The 36 countries that make up the OECD bloc of developed nations have reached a milestone in the production of green energy. For the first time, electricity derived from renewable sources has outstripped that generated by burning coal.
Figures from the International Energy Agency for 2018 show renewables as an energy source just edging out coal. When taken as a total across the bloc, renewables were used to produce 2,896 terawatt hours of electricity, while burning coal produced 2,863 terawatt hours.
It’s a tight margin but the chart above shows a clear trend. Coal is in rapid decline across the OECD, while renewable sources of energy are surging. Gas is now the most common source of fuel for energy production across the OECD. It’s cleaner than coal but still a fossil fuel that contributes to global warming.
Various sources of renewable energy have given OECD nations the ability to rapidly scale production. Hydro power is by far the leading source, with more than half the bloc’s total supply coming from water-powered production.
Wind farms are the second largest source of green energy, producing 23% of the OECD’s supply. Solar power is another major contributor. The falling cost and increased efficiency of solar panels has pushed up their share of renewable electricity production in the OECD to 8.4%.
A global shift
The dash for renewables is not confined to developed nations. Around the world new generating capacity is being installed at a phenomenal rate, driven mainly by wind and solar. In the middle of 2018 the world reached a landmark, with more than 1,000 gigawatts of wind and solar capacity online, according to data from Bloomberg New Energy Finance (BNEF).
The problem with coal
Despite the increase in renewables, more coal than ever is being burned to generate electricity.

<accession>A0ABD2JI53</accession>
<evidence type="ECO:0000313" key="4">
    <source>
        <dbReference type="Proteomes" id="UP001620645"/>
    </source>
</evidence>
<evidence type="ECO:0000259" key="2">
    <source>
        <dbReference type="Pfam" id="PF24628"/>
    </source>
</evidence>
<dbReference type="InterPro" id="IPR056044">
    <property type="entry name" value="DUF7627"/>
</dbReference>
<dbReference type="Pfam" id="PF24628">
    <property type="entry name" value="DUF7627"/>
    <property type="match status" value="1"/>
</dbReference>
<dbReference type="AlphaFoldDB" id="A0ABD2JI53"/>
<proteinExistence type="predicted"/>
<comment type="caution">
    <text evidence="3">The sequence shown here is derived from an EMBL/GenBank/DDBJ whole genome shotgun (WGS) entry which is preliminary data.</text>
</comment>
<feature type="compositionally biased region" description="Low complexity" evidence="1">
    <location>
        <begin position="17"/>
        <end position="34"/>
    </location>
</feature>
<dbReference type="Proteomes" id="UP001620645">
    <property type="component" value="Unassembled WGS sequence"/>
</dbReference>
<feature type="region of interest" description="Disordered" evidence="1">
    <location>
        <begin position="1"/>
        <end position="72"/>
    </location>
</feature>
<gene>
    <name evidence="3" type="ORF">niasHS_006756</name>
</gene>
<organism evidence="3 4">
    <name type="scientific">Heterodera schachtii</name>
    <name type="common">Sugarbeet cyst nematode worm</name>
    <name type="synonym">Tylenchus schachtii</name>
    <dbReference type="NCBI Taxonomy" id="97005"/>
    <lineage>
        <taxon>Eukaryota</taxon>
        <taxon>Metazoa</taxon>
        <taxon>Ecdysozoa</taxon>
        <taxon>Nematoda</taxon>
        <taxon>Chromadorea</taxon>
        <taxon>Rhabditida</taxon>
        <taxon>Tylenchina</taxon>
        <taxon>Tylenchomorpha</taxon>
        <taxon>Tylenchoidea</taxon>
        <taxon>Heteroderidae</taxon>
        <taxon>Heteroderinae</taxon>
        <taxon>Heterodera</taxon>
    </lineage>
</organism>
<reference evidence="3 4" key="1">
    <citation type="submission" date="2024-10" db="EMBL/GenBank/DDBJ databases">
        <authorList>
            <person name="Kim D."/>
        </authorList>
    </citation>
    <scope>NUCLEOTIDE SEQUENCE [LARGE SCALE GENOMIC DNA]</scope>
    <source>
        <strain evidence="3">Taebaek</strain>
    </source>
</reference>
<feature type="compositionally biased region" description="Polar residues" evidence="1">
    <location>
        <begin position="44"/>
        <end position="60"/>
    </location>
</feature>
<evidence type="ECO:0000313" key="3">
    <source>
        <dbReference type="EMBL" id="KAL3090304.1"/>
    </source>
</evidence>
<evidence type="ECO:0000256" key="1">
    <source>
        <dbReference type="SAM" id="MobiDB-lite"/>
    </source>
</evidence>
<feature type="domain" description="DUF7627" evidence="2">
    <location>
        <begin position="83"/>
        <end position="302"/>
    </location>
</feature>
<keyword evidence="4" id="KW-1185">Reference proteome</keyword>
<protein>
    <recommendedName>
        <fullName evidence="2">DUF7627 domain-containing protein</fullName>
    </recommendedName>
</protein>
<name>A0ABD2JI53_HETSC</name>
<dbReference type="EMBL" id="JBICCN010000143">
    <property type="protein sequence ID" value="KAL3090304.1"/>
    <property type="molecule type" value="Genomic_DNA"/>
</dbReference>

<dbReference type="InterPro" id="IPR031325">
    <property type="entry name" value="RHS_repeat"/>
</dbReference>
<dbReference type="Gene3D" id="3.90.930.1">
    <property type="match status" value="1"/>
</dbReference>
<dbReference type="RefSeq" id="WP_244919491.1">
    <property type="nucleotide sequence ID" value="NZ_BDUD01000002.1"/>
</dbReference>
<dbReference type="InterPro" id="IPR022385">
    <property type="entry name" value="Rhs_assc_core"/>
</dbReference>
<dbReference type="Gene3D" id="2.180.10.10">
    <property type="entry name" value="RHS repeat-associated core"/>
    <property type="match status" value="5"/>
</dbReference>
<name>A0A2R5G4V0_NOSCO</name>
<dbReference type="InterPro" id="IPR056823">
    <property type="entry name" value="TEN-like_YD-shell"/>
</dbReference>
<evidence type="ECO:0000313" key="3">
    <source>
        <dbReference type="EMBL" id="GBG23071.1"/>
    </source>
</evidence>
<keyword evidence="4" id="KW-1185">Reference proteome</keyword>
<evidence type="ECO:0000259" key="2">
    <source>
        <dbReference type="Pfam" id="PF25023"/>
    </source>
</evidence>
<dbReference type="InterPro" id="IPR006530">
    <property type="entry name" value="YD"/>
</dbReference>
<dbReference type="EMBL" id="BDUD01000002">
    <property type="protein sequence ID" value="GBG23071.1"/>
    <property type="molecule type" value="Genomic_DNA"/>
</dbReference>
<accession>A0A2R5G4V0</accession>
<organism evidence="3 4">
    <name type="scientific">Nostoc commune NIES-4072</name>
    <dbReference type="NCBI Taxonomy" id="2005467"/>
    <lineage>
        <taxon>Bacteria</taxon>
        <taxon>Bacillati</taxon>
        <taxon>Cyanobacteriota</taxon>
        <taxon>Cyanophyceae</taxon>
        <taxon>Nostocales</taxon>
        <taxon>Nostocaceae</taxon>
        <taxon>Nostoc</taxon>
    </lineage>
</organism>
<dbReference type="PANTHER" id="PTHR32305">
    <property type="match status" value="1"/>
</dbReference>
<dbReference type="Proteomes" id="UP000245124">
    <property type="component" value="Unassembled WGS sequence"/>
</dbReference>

Coal power generation increased 3% in 2018, and for the first time topped the 10,000 TWh mark, according to the International Energy Agency. Coal is still the largest fuel source for generating electricity, accounting for 38% of total global production.
What is the World Economic Forum’s Sustainable Development Impact summit?
It’s an annual meeting featuring top examples of public-private cooperation and Fourth Industrial Revolution technologies being used to develop the sustainable development agenda.
It runs alongside the United Nations General Assembly, which this year features a one-day climate summit. This is timely given rising public fears – and citizen action – over weather conditions, pollution, ocean health and dwindling wildlife. It also reflects the understanding of the growing business case for action.
The UN’s Strategic Development Goals and the Paris Agreement provide the architecture for resolving many of these challenges. But to achieve this, we need to change the patterns of production, operation and consumption.
The World Economic Forum’s work is key, with the summit offering the opportunity to debate, discuss and engage on these issues at a global policy level.
The growth in coal-fired production was mainly in Asia, particularly in China and India. Investment in coal-fired power plants declined by nearly 3%, however, to the lowest level since 2004. India and China are also cancelling and delaying plans for new coal-fired power stations.
To hit targets for a sustainable global energy supply, coal-fired production needs to fall dramatically, and quickly, with an associated exponential rise in renewable production, as the chart below from the IEA illustrates.
At the current rate of change, the world is set to miss sustainable development targets, but an accelerated rate of investment in renewable capacity could yet tip the balance in favour of greener energy.